Marketing is a Balancing Act

Marketing is a Balancing Act

As a marketing and advertising agency, it makes sense that our primary contact at most clients is the individual who oversees marketing. But we usually find ourselves navigating around many masters.

When a company draws upon outside accounting expertise, that firm normally works with the controller or the CFO. If legal help is what’s needed, the general counsel or CEO is usually the contact. And if the company hires expertise in the technology sector, the internal conduit is nearly always the CTO or an IT director. All those relationships are completely logical.

Yet, the working relationships with firms providing marketing, advertising, and similar services tend to be anything but direct and logical. It seems that every department and every department head wants to have a direct say in the development and implementation of the company’s marketing efforts.

One reason is a perception that marketing really isn’t a specialized discipline and is something any businessperson is capable of handling. Even savvy executives may be intimidated by accounting, or legal matters, or what really goes on in the company’s server rooms, so they readily defer to the recommendations of experts in those fields. How tough is marketing? We just need to get the company name out there and sell what customers want to buy. How complicated is advertising? Put a nice photo, our logo, and some details together, and you have an ad. Anyone can do that, right?

As a result, we often find ourselves sitting in meetings with representatives of half a dozen departments who believe they should have an equal stake in every decision. Because top management shares that view, whoever is ostensibly in charge of the marketing effort may lack the clout needed to drive things in the right direction. Some would suggest that this level of collaboration would result in more well-rounded thinking and comprehensive strategies. In a perfect world, perhaps, but in the real-world environment, it all too often leads to muddled messages and committee-style thinking.

I’m not suggesting any of the participants are villains deliberately trying to sabotage one another. Instead, I think there are two primary factors that lead this approach to derail well-intentioned efforts. The first is a lack of understanding about the nature and the role of marketing, and how it fits into the larger picture. People outside the marketing sphere often share two common misconceptions about what’s involved: that marketing is easy and that it’s a form of magic.

The second is a lack of recognizing the value of expertise — at least, expertise outside the individual’s own field. You probably wouldn’t put a product engineer in charge of the accounting department, nor would you ask your facilities manager to take over the IT team. Why? Because they’d be the proverbial fishes out of water, not knowing enough about those fields to make the right decisions, and potentially creating lasting damage to your company. At the same time, if you suggested to one of your product engineers that a non-engineer could be a capable leader in his department, you’d either get laughed out of his office or spark a revolt.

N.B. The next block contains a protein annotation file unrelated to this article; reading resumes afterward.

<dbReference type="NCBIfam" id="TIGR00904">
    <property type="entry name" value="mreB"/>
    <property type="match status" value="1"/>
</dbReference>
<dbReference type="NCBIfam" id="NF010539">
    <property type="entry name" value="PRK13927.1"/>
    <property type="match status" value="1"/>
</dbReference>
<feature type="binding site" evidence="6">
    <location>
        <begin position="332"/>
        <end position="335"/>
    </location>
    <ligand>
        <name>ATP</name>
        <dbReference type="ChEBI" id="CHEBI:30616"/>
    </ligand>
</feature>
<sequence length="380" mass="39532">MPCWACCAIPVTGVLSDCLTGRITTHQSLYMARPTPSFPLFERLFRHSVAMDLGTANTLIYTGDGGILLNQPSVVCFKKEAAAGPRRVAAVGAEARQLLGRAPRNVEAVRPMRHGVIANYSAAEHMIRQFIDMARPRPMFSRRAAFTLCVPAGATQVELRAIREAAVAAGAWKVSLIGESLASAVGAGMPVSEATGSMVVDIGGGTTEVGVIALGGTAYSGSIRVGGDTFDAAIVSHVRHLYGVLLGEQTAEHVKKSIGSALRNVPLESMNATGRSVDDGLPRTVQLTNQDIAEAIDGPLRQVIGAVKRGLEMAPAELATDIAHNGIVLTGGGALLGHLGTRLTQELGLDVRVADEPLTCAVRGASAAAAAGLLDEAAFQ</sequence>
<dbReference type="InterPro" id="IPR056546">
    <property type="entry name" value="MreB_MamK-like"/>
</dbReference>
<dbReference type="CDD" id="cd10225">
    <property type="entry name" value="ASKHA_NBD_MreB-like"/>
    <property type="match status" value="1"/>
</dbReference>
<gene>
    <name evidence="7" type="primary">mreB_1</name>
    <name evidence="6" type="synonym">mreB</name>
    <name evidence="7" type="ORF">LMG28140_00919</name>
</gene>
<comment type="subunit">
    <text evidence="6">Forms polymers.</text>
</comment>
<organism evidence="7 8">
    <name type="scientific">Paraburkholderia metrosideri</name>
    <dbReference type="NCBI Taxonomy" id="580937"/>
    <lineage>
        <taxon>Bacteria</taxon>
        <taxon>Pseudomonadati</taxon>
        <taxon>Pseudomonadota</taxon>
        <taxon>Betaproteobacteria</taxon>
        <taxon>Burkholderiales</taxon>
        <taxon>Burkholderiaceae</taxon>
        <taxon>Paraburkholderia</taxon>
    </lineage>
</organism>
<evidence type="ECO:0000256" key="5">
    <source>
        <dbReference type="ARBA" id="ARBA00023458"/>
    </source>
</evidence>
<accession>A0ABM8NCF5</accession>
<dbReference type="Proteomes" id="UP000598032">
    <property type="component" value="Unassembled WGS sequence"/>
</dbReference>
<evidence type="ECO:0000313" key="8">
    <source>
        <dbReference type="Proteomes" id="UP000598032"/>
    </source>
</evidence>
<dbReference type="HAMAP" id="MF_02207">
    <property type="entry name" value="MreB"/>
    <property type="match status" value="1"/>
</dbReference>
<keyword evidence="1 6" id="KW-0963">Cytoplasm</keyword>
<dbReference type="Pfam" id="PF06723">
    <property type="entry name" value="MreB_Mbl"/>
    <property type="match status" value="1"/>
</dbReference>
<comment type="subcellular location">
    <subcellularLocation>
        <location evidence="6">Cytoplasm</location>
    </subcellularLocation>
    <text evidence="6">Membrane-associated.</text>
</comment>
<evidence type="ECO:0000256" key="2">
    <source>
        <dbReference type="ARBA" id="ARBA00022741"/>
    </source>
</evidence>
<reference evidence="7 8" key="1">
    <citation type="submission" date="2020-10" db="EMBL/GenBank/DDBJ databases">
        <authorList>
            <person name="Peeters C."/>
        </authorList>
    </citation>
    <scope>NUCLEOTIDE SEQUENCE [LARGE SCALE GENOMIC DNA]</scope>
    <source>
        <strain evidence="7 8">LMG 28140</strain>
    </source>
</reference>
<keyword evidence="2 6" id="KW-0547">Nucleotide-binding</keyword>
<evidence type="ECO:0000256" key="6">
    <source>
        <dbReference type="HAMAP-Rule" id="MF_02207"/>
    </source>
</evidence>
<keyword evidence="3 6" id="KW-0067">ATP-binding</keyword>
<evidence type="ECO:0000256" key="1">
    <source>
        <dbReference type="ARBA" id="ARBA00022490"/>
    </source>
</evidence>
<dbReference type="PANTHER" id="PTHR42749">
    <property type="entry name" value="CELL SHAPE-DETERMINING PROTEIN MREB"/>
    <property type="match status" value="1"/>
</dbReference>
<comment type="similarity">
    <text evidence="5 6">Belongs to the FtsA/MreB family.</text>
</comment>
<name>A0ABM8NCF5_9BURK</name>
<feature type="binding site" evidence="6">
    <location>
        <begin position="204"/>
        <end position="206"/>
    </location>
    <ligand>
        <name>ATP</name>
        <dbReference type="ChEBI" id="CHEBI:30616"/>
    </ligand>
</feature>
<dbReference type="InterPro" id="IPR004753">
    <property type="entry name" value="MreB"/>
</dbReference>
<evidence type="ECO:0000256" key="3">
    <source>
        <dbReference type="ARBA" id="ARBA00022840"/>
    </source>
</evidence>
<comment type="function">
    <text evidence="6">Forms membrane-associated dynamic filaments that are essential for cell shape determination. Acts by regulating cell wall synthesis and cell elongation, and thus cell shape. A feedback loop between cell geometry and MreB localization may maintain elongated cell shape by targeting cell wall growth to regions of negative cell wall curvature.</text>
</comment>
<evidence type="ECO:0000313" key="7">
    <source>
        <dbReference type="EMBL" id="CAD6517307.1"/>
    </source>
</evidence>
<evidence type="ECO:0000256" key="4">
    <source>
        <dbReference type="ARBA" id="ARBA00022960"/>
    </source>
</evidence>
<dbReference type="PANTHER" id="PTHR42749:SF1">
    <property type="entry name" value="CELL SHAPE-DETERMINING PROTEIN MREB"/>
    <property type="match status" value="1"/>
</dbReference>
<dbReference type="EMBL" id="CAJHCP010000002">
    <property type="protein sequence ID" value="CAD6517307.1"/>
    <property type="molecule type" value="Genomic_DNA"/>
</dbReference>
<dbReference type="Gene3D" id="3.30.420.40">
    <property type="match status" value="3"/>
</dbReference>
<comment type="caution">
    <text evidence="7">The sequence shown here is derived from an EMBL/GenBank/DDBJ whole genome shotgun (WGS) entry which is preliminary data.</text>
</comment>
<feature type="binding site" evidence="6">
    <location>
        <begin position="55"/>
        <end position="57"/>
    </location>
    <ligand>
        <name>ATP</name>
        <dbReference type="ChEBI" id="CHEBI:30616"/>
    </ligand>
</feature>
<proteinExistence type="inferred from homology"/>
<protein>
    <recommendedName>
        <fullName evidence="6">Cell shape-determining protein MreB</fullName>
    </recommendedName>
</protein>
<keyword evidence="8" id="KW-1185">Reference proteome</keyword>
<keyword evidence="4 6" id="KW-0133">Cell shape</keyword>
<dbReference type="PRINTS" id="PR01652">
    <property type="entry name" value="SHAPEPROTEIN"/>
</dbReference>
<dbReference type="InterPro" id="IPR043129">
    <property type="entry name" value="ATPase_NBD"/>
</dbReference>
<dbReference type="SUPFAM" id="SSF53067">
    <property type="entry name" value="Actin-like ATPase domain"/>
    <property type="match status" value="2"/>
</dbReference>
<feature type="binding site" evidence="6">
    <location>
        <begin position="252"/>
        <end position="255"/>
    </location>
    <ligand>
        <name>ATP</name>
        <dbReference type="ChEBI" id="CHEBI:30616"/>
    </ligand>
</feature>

Unfortunately, internal politics and power dynamics tend to overshadow what’s logical and sensible, and marketing professionals often find themselves having to achieve objectives while navigating a chaotic mix of personalities and desires. In addition to marketers, the table may include engineers, salespeople, distributors — all speaking different languages and bringing varied demands to every project.

While that can be a challenge, it also underscores the value of bringing external marketing professionals to projects. Because a marketing agency is somewhat detached from the internal political struggles, their team is generally able to speak more frankly than internal people would be comfortable doing. Often, I’ve found myself in the position of negotiating peace treaties between departments, or of getting to the core of conflict between two executives and identifying a solution that addresses both of their concerns.

Our ultimate goal may be to increase a client’s sales, boost awareness of their products, set the stage for in-person demonstrations, drive traffic to their website, improve their relationships with existing customers, or any one of dozens of other objectives. Navigating our way among the many masters may be difficult and frustrating, but in the end, getting everyone around the table on the same page usually makes our work more effective and increases the perception of our value among all the departments.

Deborah Daily is co-owner of Buckaroo Marketing | New Media.

Published: January 13, 2020

Website Link: Inside Indiana Business – 01-13-2020

PDF Version: Inside Indiana Business – 01-13-2020 (PDF Format)

By |2020-07-24T15:35:43+00:00January 13th, 2020|Categories: Branding, Marketing, Marketing Assets, Strategy|Tags: , , , , |Comments Off on Marketing is a Balancing Act

About the Author:

Deborah Daily
While Ken manages the day-to-day operations of the Buckaroo machine, Deborah serves as our public face, overseeing client relationships, business development, and creative direction of all materials we produce. Clients will tell you that she has a knack for seeing into challenges, recognizing opportunities, and then delivering solutions. She treats projects as personal responsibilities and manages every detail without ever losing sight of the bigger picture.